Linking words are my best friends… aren’t they?

Well, to be honest, not really. Over my many years as an IELTS teacher, I have marked many hundreds of essays which were full of linking words and phrases. Very often there were too many. Most IELTS students understand from the IELTS marking criteria that you do need to use linking words and phrases to join your ideas together. In fact, the criterion Coherence and Cohesion says that to get a 7, you need to use ‘a range of linking devices effectively’. But this does not mean that you should overuse them! If you do, your writing will end up sounding unnatural.

If you look at the IELTS band descriptors (click here to see a copy), you’ll see that you that if you over use these devices, you might only get a 5 (“makes inadequate, inaccurate or over use of linking devices.)

To show you what is meant by ‘over-using’ linking devices, we’ll look at an essay one of my IELTS students wrote recently. But first let’s check out the question:

In many countries today, the eating habits and lifestyle are different from those of previous generations. Some people say this has had a negative effect on their health. 
To what extent do you agree or disagree with this opinion?

My student wrote a pretty good answer, but one of the major problems he had was with linking devices.

My student’s answer:

Do you see that in the main body of his essay, my student has used a linking phrase at the start of every sentence? This makes his writing sound mechanical, and means he would get a low score for Coherence and Cohesion in the exam.

In fact, some IELTS students even have a set of pre-learned linking words and phrases that they use in every essay, like a science formula. So, every time they write an essay, they use the exact same linking devices and write their essay around them.

But it doesn’t work! Why? Because English is not Science. It’s a language. There is no set formula that works every time, for every essay. Trust me. The examiner knows if you are using a formula as your writing sounds unnatural and ‘forced’. And she won’t reward you for doing it.

So how should we use linking words more naturally?

Great question! Well, I think the best way is, again, to show you. But this time, I’ll give you a model answer, written by a native speaker. (It wasn’t me who wrote it; it’s from an excellent book called IELTS Masterclass).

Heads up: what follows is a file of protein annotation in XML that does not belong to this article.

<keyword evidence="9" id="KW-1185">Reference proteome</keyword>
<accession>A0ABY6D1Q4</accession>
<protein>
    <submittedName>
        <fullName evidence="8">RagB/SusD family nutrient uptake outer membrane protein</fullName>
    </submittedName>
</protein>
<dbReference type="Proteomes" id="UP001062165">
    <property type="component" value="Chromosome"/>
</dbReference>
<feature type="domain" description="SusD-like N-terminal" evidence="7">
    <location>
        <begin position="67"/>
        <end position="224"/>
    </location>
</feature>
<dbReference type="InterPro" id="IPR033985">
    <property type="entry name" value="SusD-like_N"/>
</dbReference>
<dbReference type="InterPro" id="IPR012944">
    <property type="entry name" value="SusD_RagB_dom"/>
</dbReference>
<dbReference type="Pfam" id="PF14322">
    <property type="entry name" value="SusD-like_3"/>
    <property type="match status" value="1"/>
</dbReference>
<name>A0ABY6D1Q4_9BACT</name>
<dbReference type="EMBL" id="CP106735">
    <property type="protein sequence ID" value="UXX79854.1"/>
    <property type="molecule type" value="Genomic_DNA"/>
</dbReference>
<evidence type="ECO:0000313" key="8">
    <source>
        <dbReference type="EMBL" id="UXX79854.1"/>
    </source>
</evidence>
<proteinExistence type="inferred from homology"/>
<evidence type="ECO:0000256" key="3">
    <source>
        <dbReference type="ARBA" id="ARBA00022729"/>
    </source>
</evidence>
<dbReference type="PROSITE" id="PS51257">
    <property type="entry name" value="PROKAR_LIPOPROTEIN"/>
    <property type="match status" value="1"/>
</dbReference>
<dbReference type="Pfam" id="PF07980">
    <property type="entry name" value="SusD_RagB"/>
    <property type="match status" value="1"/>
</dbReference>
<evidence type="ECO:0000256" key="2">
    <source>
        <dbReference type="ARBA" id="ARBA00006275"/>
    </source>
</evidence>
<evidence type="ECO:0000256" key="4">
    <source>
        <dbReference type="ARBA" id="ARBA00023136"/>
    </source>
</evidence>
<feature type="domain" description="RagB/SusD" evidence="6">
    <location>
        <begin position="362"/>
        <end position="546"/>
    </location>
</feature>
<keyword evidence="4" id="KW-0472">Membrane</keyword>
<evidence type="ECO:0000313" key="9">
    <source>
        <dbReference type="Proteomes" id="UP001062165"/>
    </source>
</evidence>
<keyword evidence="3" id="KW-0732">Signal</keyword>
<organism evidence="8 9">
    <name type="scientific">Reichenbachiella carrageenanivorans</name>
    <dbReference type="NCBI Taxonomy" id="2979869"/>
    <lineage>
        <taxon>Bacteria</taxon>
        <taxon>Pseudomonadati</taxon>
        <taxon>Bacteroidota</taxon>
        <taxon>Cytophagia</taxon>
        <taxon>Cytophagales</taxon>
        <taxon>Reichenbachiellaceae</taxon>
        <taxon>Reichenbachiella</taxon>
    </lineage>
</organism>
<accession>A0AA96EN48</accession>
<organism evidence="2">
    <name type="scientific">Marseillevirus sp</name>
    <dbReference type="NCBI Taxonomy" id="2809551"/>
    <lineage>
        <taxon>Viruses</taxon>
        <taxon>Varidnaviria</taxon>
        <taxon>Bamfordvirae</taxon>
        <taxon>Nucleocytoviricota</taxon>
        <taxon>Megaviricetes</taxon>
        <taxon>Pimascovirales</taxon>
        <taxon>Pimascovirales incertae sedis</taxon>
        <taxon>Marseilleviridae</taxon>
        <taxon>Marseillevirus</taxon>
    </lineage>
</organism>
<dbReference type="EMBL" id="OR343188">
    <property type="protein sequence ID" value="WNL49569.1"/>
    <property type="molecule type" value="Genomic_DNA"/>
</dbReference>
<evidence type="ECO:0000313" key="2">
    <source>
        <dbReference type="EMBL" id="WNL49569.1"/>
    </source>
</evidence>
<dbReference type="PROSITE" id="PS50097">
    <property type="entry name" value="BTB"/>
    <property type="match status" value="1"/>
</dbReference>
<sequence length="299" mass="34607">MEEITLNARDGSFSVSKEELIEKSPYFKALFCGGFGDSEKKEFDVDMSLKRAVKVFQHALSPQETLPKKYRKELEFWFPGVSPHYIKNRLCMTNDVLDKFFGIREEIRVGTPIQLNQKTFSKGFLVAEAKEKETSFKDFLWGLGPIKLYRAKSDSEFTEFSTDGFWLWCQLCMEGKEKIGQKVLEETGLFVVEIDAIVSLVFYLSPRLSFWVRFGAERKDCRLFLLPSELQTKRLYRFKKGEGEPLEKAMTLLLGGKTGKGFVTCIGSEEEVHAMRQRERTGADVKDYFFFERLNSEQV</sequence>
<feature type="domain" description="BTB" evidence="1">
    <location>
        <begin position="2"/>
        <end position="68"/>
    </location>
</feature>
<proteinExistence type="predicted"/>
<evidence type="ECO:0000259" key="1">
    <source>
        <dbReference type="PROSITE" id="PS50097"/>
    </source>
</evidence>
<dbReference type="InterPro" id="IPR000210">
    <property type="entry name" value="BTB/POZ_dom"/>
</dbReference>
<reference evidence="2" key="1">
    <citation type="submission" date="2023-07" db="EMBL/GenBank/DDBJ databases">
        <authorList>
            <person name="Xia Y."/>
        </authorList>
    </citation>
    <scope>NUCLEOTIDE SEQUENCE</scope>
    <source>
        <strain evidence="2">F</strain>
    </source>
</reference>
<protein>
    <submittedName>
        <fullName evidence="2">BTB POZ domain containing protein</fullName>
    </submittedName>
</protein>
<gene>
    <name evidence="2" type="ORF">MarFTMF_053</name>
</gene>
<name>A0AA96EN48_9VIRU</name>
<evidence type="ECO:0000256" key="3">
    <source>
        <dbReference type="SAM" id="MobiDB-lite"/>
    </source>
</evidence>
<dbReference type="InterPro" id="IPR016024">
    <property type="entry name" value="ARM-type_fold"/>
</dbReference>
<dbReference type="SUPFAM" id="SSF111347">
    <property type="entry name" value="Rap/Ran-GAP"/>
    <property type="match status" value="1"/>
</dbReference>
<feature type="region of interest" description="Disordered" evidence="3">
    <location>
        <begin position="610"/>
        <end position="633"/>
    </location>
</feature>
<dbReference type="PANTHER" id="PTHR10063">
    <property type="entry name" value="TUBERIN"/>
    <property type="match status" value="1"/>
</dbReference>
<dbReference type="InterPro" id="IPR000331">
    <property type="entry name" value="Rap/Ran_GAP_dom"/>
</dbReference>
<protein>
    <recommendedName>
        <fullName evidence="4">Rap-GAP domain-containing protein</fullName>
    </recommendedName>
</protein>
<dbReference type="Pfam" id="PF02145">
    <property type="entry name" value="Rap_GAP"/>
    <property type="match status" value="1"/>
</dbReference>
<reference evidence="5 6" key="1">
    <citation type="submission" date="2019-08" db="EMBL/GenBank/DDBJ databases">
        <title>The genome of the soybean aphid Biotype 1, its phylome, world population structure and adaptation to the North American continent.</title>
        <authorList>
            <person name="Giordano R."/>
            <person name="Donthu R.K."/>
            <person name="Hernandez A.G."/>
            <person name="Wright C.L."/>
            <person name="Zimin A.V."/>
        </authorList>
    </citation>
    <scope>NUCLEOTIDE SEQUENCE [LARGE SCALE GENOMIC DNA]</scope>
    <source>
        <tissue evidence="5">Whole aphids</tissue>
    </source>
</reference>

The model answer:

Do you notice that in the model essay above, there are fewer linking words and phrases? In fact, quite often, the writer waits two sentences before using another linking word or phrase.

For example, in the second body paragraph, the final sentence is simply an extension of the previous one, so no linking word or phrase is needed:

Finally, children are spending far more time at home, playing computer games, watching TV or surfing the Internet. They no longer play outside with friends or take part in challenging outdoor activities.

In fact, the two sentences are linked. But not with obvious linking words and phrases. The writer uses the word ‘they’, which refers back to ‘children’ in the previous sentence. Another way of doing this is by using the word ‘this’ to refer back to a previous idea. For example, if you look again at the conclusion, you’ll see that the writer uses ‘this’ to refer back to ‘devastating effect’ in the sentence before.

In conclusion…

So hopefully you can see how over-using linking devices can sound unnatural, and that sometimes we don’t have to use a linking word or phrase to join one sentence to another. We can use more subtle (or less direct) ways of linking sentences (using words like ‘they’ or ‘this’).

What can I do now?

Well, my suggestion would be to read any kind of writing that has been written by a native speaker. For example, you could read new articles from websites like the BBC, or CNN.  Or read model answers to IELTS test questions. (But make sure you find a good source, as many of the ‘model answers’ out there are definitely not written by native speakers!).

And when you read, notice how the writer uses linking devices. You will probably be surprised by how few they use!

And if you want to improve your writing, you should probably find someone to give you feedback, so you can fix your mistakes. To get details of my Writing correction service, click on the link below:

Want to read my other blog posts about linking words and phrases? Here they are:

1. Linking words to show contrast

2. Linking words of addition

3. Linking words to give examples

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